With any change comes new opportunities. And each transition point in life, even if rude, unexpected, or unwelcome, gives you a fresh chance to realign your daily activities with who you want to be, and how you want to make a difference. Because life, after all, is about contribution, not consumption, despite what the last five decades of advertising executives have been telling us.
Here’s three lessons I learned then, that are even more relevant now.
1. The Economy is Crashing: So start a business.
Entrepreneurship is how you take control in a tough economy. General Douglas MacArthur describes security as ‘one’s ability to produce.’ It is knowing what you do well that adds values to others. Job security, therefore, is not an extrinsic force - like a job, a boss, or a silly stimulus check - but an intrinsic quality. And you have complete control of that. So this is a prime opportunity to stop trying to live up to the arbitrary expectations of others, and figure out what it is you really want to do with this one wild and precious life.
Lesson #1: Start your own business based on what you do best that adds value to others.
2. The Workplace is Shifting: So take your business online.
Covid has shifted everything online. And ever since the first Black Monday, we’ve seen technology create unprecedented opportunities for new entrepreneurs. Some people would scoff at the prospect of ‘an online business’. But today, online businesses are proving to be the most resilient business model, as traditional businesses are forced to shut their doors and close up shop. The internet gives you access to a global audience; you can create digital assets with a smartphone and an idea (with no inventory); and you can scale your business exponentially with strikingly little cost.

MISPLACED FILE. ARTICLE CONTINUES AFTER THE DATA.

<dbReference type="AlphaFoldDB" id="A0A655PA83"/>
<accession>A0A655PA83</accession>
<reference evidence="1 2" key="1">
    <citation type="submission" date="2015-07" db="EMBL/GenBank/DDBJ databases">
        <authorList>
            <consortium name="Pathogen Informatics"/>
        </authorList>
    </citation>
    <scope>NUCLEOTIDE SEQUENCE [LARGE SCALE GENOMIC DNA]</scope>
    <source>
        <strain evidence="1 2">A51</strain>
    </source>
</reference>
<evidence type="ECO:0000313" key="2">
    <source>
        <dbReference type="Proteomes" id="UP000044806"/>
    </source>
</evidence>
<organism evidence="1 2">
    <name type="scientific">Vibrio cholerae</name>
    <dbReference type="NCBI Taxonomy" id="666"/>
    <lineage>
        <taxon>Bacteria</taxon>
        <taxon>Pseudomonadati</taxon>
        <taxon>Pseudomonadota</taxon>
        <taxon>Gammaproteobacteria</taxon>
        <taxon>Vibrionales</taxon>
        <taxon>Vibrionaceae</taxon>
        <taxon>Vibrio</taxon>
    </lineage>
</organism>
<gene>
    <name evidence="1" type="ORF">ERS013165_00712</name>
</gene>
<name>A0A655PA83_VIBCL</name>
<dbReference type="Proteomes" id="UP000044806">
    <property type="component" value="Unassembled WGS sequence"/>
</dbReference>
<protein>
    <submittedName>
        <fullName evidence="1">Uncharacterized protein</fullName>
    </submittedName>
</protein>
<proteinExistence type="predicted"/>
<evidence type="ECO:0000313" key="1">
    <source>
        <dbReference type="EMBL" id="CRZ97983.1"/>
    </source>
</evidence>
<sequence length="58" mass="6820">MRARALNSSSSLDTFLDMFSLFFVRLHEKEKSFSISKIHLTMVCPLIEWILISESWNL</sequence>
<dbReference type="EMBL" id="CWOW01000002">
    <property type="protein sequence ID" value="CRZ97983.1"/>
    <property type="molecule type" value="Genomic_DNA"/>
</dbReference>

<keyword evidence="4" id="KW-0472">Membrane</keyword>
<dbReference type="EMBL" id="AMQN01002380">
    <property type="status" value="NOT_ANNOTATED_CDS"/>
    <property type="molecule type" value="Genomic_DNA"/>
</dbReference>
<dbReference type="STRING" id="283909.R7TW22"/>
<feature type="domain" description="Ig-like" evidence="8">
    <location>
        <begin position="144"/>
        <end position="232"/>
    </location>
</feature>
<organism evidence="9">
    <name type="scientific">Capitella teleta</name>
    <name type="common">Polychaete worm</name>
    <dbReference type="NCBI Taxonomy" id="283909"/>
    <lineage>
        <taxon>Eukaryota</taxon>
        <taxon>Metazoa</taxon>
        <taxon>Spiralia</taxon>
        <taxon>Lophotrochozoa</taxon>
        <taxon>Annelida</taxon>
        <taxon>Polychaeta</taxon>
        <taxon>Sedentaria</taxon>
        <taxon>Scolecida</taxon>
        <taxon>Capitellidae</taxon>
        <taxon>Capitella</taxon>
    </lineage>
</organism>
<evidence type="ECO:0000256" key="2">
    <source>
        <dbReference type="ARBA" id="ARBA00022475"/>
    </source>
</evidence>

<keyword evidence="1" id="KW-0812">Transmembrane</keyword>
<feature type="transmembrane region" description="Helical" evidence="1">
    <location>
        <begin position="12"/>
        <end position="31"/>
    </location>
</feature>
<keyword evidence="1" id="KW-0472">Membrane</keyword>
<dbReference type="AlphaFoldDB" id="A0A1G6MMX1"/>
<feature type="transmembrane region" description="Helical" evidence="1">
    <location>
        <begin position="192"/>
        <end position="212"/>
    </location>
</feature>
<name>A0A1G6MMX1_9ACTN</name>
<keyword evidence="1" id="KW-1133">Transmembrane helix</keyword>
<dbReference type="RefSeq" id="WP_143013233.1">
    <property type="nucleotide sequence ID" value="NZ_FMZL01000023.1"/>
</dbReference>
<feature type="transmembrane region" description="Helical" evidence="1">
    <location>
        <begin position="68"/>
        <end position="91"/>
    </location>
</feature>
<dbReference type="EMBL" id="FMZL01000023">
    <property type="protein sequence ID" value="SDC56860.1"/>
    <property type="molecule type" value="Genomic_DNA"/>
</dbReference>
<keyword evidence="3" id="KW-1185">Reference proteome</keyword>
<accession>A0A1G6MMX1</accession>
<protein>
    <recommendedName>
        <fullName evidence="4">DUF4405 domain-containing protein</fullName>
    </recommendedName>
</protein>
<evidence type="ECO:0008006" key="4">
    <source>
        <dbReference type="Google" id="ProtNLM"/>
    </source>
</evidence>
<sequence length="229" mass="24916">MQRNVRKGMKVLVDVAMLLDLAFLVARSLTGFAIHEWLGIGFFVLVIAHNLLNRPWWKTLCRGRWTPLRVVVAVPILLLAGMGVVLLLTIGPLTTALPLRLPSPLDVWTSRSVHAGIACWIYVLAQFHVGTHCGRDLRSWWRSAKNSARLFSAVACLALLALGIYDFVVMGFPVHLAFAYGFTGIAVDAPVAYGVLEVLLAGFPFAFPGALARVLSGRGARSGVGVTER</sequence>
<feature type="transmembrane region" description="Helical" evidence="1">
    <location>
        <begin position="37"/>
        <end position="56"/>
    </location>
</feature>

Lesson #2: Take your business online for greater reach and economic resilience.
3. The World is Burning: So tackle real problems.
Now here’s where things get interesting, and have evolved significantly since the first crash. The rise of social entrepreneurship. This is a brilliant business model that allows you to begin to develop solutions to pressing social issues with the time and resources you create. So it transforms your profitable online business into a positive force for good. Because once your needs are met, money won’t make you that much more happy. Because meaning is what we’re all really after; our deepest desire is to commit ourselves to something so much bigger than ourselves. So unlike traditional businesses, profit isn’t the goal - it’s simply a tool to transform the lives of the people around you.
Lesson #3: Turn your profitable business into a force for good.
So even though the sky is falling, the opportunities aren’t gone. They just look different. And while the world is quite literally burning, these are precisely the formidable conditions that have forged history’s greatest people, ideas, and breakthroughs. Because in the words of Winston Churchill, we should "never let a good crisis go to waste." Because the future really does belong to social entrepreneurs.